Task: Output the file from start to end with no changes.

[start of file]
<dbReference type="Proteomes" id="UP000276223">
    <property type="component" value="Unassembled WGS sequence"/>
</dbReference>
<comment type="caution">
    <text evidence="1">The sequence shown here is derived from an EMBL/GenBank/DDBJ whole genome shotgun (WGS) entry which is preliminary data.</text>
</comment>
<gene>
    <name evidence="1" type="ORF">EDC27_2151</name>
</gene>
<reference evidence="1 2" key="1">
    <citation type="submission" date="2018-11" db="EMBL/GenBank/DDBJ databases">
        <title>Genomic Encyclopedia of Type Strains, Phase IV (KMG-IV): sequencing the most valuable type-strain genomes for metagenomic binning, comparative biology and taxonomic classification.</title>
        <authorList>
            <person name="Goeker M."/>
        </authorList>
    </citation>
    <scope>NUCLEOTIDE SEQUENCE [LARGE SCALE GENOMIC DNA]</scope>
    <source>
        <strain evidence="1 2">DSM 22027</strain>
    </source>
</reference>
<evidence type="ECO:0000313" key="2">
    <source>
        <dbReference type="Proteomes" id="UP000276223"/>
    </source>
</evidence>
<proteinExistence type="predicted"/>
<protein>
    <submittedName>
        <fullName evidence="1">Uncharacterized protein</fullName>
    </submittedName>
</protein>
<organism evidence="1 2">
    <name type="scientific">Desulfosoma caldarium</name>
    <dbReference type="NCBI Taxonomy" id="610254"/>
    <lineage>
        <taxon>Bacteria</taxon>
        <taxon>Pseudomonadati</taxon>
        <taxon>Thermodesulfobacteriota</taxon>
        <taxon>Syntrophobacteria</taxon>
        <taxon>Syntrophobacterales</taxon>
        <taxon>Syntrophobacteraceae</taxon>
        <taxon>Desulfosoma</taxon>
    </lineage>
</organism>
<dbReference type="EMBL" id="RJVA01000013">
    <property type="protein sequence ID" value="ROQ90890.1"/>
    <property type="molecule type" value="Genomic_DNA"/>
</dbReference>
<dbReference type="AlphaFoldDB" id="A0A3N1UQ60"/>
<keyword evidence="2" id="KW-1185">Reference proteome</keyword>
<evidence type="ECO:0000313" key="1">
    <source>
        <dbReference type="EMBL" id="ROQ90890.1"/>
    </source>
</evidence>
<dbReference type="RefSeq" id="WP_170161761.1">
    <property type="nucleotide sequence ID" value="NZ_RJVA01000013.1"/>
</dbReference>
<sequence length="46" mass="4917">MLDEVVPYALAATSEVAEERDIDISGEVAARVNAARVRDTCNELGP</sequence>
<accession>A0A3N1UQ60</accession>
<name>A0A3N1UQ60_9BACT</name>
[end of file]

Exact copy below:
<dbReference type="Proteomes" id="UP000276223">
    <property type="component" value="Unassembled WGS sequence"/>
</dbReference>
<comment type="caution">
    <text evidence="1">The sequence shown here is derived from an EMBL/GenBank/DDBJ whole genome shotgun (WGS) entry which is preliminary data.</text>
</comment>
<gene>
    <name evidence="1" type="ORF">EDC27_2151</name>
</gene>
<reference evidence="1 2" key="1">
    <citation type="submission" date="2018-11" db="EMBL/GenBank/DDBJ databases">
        <title>Genomic Encyclopedia of Type Strains, Phase IV (KMG-IV): sequencing the most valuable type-strain genomes for metagenomic binning, comparative biology and taxonomic classification.</title>
        <authorList>
            <person name="Goeker M."/>
        </authorList>
    </citation>
    <scope>NUCLEOTIDE SEQUENCE [LARGE SCALE GENOMIC DNA]</scope>
    <source>
        <strain evidence="1 2">DSM 22027</strain>
    </source>
</reference>
<evidence type="ECO:0000313" key="2">
    <source>
        <dbReference type="Proteomes" id="UP000276223"/>
    </source>
</evidence>
<proteinExistence type="predicted"/>
<protein>
    <submittedName>
        <fullName evidence="1">Uncharacterized protein</fullName>
    </submittedName>
</protein>
<organism evidence="1 2">
    <name type="scientific">Desulfosoma caldarium</name>
    <dbReference type="NCBI Taxonomy" id="610254"/>
    <lineage>
        <taxon>Bacteria</taxon>
        <taxon>Pseudomonadati</taxon>
        <taxon>Thermodesulfobacteriota</taxon>
        <taxon>Syntrophobacteria</taxon>
        <taxon>Syntrophobacterales</taxon>
        <taxon>Syntrophobacteraceae</taxon>
        <taxon>Desulfosoma</taxon>
    </lineage>
</organism>
<dbReference type="EMBL" id="RJVA01000013">
    <property type="protein sequence ID" value="ROQ90890.1"/>
    <property type="molecule type" value="Genomic_DNA"/>
</dbReference>
<dbReference type="AlphaFoldDB" id="A0A3N1UQ60"/>
<keyword evidence="2" id="KW-1185">Reference proteome</keyword>
<evidence type="ECO:0000313" key="1">
    <source>
        <dbReference type="EMBL" id="ROQ90890.1"/>
    </source>
</evidence>
<dbReference type="RefSeq" id="WP_170161761.1">
    <property type="nucleotide sequence ID" value="NZ_RJVA01000013.1"/>
</dbReference>
<sequence length="46" mass="4917">MLDEVVPYALAATSEVAEERDIDISGEVAARVNAARVRDTCNELGP</sequence>
<accession>A0A3N1UQ60</accession>
<name>A0A3N1UQ60_9BACT</name>